China to Expand Cross Border RMB Use
Mar. 10 – After relaxing restrictions on cross-border RMB settlements, China’s RMB-based trade transactions in 2010 saw an impressive growth from a year earlier to a total of RMB510 billion. In addition to the continuously increasing RMB use in international trade transactions, the Chinese government this year is also exploiting new opportunities for its local currency to function in RMB-based foreign direct investment and the financial market.
Among the RMB510 billion of RMB-based trade settlements last year, RMB440 billion happened in the second half. This was largely a result of a government decision to expand a pilot RMB cross-border settlement scheme from the original 5 cities to 20 starting in June, covering 67,359 mainland exporters compared to the previous coverage 365 exporters.
Cheng Jun, general manager of Corporate Global Trade Services at Bank of China, said the demand for RMB from overseas financial institutions, corporations, and individuals around the world is huge. Therefore, both Chinese and foreign banks have been rushing to offer RMB-based products and settlement services. Bank of China announced that it handled RMB40 billion in trade settlements in January alone – 25 percent of the total it handled in the whole year of 2010.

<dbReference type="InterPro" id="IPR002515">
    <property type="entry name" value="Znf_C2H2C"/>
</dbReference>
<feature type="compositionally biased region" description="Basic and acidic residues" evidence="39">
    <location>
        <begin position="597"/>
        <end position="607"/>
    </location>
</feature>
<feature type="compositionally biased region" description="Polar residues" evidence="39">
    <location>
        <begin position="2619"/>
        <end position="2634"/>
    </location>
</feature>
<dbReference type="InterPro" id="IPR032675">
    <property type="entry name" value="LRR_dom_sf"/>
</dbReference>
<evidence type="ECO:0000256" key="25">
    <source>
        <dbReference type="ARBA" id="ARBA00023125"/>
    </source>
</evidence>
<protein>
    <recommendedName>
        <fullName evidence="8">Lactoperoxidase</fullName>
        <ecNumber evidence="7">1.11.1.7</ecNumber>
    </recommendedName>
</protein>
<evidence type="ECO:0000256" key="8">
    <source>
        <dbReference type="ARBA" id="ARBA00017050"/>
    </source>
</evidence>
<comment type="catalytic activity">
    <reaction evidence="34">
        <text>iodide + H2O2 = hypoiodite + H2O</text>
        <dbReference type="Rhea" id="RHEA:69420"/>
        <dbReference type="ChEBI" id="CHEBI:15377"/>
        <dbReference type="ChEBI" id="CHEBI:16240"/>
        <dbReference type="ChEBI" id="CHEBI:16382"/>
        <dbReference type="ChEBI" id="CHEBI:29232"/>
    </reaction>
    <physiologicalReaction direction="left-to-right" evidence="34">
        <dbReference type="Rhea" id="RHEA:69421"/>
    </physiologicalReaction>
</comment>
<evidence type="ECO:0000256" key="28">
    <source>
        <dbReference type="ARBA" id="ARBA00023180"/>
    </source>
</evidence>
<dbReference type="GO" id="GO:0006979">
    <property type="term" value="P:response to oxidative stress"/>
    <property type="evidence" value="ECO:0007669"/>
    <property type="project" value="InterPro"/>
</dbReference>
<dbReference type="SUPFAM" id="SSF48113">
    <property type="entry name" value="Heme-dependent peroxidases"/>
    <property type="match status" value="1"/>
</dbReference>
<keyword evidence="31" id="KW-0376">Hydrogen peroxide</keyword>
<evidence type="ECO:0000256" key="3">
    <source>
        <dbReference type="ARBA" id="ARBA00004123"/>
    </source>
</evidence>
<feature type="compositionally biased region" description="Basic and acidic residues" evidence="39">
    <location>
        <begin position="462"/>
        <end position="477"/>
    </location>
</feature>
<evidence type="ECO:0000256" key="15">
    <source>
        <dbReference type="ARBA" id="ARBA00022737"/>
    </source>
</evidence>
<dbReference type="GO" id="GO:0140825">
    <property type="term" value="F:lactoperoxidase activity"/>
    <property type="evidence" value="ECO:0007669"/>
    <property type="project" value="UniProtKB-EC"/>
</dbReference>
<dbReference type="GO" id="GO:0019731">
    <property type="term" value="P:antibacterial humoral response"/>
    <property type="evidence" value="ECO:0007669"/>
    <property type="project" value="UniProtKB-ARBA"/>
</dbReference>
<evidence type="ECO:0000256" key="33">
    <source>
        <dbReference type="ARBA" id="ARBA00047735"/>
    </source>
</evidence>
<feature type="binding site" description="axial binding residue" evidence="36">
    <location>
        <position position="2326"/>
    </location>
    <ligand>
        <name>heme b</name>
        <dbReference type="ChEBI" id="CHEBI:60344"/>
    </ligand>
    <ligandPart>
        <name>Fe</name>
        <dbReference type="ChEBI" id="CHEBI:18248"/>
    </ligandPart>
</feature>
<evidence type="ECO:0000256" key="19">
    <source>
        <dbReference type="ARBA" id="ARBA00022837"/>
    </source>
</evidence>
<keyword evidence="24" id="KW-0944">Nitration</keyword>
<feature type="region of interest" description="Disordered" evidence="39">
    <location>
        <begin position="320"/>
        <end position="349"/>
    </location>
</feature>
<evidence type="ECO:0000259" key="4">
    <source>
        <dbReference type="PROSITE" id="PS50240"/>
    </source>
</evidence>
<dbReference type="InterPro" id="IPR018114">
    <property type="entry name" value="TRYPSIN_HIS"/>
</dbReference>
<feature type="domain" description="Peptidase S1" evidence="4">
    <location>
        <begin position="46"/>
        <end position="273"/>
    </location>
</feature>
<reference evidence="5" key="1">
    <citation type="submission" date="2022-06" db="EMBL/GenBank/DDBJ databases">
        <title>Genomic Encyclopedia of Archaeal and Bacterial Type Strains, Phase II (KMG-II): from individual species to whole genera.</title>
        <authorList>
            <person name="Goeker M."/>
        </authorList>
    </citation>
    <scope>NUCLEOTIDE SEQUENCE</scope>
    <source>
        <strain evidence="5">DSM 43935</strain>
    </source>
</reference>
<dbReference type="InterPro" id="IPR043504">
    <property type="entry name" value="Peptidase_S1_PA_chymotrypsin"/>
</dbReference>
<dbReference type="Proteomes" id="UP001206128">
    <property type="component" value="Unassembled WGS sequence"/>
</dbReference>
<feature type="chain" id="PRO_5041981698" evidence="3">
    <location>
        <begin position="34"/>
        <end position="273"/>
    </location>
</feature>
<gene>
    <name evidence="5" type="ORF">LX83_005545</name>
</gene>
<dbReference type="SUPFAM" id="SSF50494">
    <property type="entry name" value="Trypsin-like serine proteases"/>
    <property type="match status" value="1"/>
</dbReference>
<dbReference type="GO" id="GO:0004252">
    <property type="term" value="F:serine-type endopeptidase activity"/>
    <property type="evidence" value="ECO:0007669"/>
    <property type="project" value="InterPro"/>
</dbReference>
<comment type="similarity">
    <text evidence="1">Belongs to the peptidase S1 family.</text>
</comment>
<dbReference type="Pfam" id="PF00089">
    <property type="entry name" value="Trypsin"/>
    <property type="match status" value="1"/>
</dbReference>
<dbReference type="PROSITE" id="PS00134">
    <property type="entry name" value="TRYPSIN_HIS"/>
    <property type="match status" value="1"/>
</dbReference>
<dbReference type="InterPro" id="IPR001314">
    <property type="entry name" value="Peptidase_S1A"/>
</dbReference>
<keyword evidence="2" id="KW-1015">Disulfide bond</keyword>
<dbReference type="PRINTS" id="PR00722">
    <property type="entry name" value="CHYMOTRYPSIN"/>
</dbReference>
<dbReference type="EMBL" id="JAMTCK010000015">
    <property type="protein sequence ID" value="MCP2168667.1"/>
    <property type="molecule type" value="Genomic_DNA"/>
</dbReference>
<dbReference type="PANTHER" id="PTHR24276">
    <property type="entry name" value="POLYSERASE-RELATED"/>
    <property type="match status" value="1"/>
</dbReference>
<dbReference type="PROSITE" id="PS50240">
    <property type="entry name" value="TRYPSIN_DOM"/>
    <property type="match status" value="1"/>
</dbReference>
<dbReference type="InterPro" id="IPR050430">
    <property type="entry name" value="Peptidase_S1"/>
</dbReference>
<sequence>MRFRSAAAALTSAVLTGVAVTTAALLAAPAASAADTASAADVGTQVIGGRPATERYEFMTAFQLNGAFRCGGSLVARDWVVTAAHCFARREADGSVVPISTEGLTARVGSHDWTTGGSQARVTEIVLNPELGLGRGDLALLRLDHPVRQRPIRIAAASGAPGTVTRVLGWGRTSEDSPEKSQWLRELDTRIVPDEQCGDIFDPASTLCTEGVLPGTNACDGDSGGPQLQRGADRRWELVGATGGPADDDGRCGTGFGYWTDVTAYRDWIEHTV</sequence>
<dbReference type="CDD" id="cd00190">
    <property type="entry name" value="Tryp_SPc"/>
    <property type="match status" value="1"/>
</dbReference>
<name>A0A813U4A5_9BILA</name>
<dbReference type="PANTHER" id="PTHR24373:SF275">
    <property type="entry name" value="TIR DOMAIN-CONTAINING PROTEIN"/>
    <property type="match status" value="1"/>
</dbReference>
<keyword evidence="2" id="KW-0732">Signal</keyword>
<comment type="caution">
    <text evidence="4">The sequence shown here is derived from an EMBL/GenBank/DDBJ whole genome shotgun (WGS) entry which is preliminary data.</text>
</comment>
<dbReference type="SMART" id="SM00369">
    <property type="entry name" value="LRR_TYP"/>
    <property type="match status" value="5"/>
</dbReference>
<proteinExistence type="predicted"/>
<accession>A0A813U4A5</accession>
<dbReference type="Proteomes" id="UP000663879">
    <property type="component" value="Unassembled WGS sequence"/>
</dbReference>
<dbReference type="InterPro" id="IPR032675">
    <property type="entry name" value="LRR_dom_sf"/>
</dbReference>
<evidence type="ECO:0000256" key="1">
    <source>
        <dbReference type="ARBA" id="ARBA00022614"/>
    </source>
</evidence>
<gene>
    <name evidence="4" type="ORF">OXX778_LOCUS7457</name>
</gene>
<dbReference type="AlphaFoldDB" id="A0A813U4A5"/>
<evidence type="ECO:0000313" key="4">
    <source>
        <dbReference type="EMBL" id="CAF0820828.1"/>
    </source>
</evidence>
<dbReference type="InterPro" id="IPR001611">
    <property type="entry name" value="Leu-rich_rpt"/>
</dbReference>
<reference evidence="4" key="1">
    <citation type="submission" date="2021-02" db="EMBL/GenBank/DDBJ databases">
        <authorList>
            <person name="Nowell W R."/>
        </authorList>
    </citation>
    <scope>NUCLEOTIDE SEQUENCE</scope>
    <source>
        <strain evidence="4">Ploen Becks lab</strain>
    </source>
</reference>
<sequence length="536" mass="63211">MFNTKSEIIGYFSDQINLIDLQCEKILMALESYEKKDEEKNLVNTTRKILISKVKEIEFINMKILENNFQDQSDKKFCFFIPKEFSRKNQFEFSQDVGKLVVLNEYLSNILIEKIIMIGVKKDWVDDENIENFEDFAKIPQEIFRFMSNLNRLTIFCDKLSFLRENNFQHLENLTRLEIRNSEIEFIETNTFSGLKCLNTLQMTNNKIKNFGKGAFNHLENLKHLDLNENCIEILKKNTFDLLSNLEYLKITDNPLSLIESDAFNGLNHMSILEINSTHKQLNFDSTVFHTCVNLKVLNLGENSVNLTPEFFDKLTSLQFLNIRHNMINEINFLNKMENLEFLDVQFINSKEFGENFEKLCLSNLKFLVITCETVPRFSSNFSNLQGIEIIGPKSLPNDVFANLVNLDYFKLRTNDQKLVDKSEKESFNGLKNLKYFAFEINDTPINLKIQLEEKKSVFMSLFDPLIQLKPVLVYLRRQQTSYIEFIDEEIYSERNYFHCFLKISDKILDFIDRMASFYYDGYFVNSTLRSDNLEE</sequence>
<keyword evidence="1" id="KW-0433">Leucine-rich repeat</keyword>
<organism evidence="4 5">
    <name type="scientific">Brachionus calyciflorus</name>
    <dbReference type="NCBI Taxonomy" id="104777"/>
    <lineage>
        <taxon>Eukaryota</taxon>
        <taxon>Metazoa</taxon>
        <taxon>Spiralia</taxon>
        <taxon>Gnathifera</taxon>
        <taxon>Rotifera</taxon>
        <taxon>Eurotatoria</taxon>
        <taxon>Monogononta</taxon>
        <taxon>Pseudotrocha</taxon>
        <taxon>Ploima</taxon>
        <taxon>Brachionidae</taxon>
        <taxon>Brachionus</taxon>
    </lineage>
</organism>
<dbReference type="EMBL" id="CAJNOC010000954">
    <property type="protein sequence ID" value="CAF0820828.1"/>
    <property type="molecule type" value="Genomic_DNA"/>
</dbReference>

Experts at HSBC predict that at least half of China’s trade transactions with emerging markets will be settled with the RMB over the next three to five years, compared to its use in just 3 percent of such deals presently.
After allowing mainland enterprises to conduct RMB-based direct overseas investment since January, the People’s Bank of China (PBC) says they are also studying the possibility for Chinese companies with RMB deposit accounts overseas to conduct RMB-based FDI in the mainland. Just as PBC’s President Zhang Jiajun said, China needs both RMB-based ODI and FDI, and the regulations of FDI are going to be announced.
Although overseas markets such as Hong Kong have seen a surge in RMB deposits since July last year along with the expanded RMB use worldwide, K. C. Chan, Hong Kong’s secretary for Financial Services and the Treasury, said the existing overseas RMB financial products – mainly RMB-denominated bonds – still lack diversity.
While RMB-denominated bonds have seen rapid growth and reached RMB30 billion in assets so far, Chan pointed out that RMB-denominated funds and IPOs may become the future development. Currently there are four funds in Hong Kong that put all their investment in RMB-denominated bonds, and the Hong Kong government is expecting to have RMB-denominated initial public offerings (IPOs) in the next few years.
At the same time, Chan warned of the risks of launching the RMB-denominated IPOs in the Hong Kong market, due to the low liquidity of the RMB under the government’s limitation. In order to reduce such risks, a mini qualified foreign institutional investor (QFII) program is in Hong Kong’s plan. Different from the regular QFIIs that convert foreign currency to the RMB to invest in the mainland’s capital market, the mini QFII program aims at attracting investment of overseas RMB deposits back to the Chinese market.